Vail Travel: A melting memory
July 16, 2010
Editor’s note: This is the fifth installment of Matthew Cull’s summer-long series about his cycling journey through Iceland and eastern Europe. Cull has cycled through 50 countries on six continents. Visit his website at http://www.matthewjkcull.com or contact him at email@example.com.
My journey around Iceland by bicycle continued south along the east coast. At first it was fjords, those familiar channels of blue, or grey, below towering cliff bands and dotted with lonesome farms raising sheep from tundra. I crossed the highest year round pass in Iceland. On the summit, at a measly 2050 feet, over 95 percent of the surrounding landscape was still covered in snow. I hiked along fjords in under brilliant blue skies and was driven to a standstill on my bicycle by winds so strong they forced me to a walk. I strolled around cute old world homes clustered around a lagoon at the head of a fjord and cycled roads empty of traffic but bursting with fjord views. I sang the praise of this beautiful country yet periodically cursed the weather that always made sure love didn’t come easy.
As the fjords faded with distance south the glaciers kicked in with force. One of the largest ice caps on the planet, Vatnajokull, lies close against the east coast and sends mighty rivers of ice down to melt at the edge of the narrow coastal plain. I cycled past glaciers that swept down in long graceful arcs or tumbled in suspended free fall from the smooth level ice cap above. I took turn offs to moraine lakes where glaciers up to ten kilometers across met their inevitable demise as icebergs floating in thick brown waters. Icebergs floated down short rivers to sit marooned on black sand beaches as melting memories of mountain magnificence.
I cycled below Oraefijokull, its glacial crown the highest point in Iceland at 6900 feet. At Shaktafell I hiked to a mountaintop view with grand panorama over glaciers, waterfalls, the ice cap and the enormous glacial gravel outwash plains below them. Vatnajokull sits on top of periodically active volcanoes and craters. When these fellows grumble they can set off huge jokullkaups, glacial out-bursts, that can send water downstream in excess of two million cubic feet per second. One hundred miles of coast is vast featureless expanses of the dark grey gravel that is ground up mountains.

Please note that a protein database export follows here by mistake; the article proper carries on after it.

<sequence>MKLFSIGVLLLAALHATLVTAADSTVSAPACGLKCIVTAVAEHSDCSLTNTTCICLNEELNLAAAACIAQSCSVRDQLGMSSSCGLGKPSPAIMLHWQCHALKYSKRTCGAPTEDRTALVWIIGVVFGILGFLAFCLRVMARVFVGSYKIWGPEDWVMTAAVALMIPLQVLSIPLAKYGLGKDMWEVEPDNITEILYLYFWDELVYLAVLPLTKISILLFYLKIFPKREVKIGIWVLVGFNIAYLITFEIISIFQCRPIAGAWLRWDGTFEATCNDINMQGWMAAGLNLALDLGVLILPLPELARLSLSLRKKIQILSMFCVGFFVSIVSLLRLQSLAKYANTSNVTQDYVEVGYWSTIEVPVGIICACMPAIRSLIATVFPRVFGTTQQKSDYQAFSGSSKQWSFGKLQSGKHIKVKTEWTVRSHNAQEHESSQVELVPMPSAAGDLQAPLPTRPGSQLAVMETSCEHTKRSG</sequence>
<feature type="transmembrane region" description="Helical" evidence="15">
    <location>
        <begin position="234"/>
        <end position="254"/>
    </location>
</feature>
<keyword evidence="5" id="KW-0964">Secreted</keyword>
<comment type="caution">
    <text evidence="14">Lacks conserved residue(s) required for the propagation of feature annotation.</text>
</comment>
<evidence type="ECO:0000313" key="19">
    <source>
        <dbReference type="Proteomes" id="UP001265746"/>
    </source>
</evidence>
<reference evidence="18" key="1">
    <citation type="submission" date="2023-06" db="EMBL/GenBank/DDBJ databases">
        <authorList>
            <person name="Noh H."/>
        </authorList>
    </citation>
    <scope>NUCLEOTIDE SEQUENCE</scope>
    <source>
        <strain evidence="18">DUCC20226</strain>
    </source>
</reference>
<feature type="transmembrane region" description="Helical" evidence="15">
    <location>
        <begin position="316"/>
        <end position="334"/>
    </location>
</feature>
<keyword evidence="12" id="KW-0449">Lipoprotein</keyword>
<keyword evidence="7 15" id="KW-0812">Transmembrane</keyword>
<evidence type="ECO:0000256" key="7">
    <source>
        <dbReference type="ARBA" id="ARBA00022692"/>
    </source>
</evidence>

I cycled across these plains south-west from one ice cap to the next, the much smaller Myrdalsjokull. Laying under the flight path of April’s eruptions those glaciers weren’t nearly so pretty, ice covered in ash. Yet down in Vik, a town that had been temporarily evacuated, life couldn’t have been greener. With some of the highest temperatures and rainfall in the country the landscape was green and lush, summers grass growing through new found soil. I cycled below the offending volcano. Steep ash covered slopes rose from the green of coast to the black ash coated glacial summit. It was peaceful now, basking in the fame of an eruption well vented.
But all this glacial beauty and summer warmth came at a price. The season’s afternoon traffic had been building with distance south and become more than I wanted from my Iceland experience. These were my roads damn it. I turned of at the first available opportunity, heading north past Hekla, one of Iceland’s more notorious volcanoes. I cycled through stark black lava landscapes and through the rich agricultural plain of the country’s south-west.
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The warmth also brought out the bugs that erupted from the bushes by the cloud load. The fickle finger of fate had flipped and the wind, almost always my adversary, was now my part time ally.
I visited Geysir, home of the original, after which all other geysirs are named. And Gullfoss, the country’s most famous waterfall. Further on it was Thingvellir. One thousand years before plate tectonics had been thought about, the Vikings established the world’s first democratic parliament between the long ragged cracks in the earth’s crust that is the rift zone between Europe and North America.
Thirty three hundred kilometers and 47 days after leaving Reyjavik I rolled back into town. My cycle journey was complete, the circle was unbroken, I could hang up my wheels, at least for now. Yet my time in Iceland is not done. I will replace bicycle with backpack and set off for the hills for a couple of weeks of hiking, far from vehicles, pavement, towns, and get even closer to the wildness that is Iceland.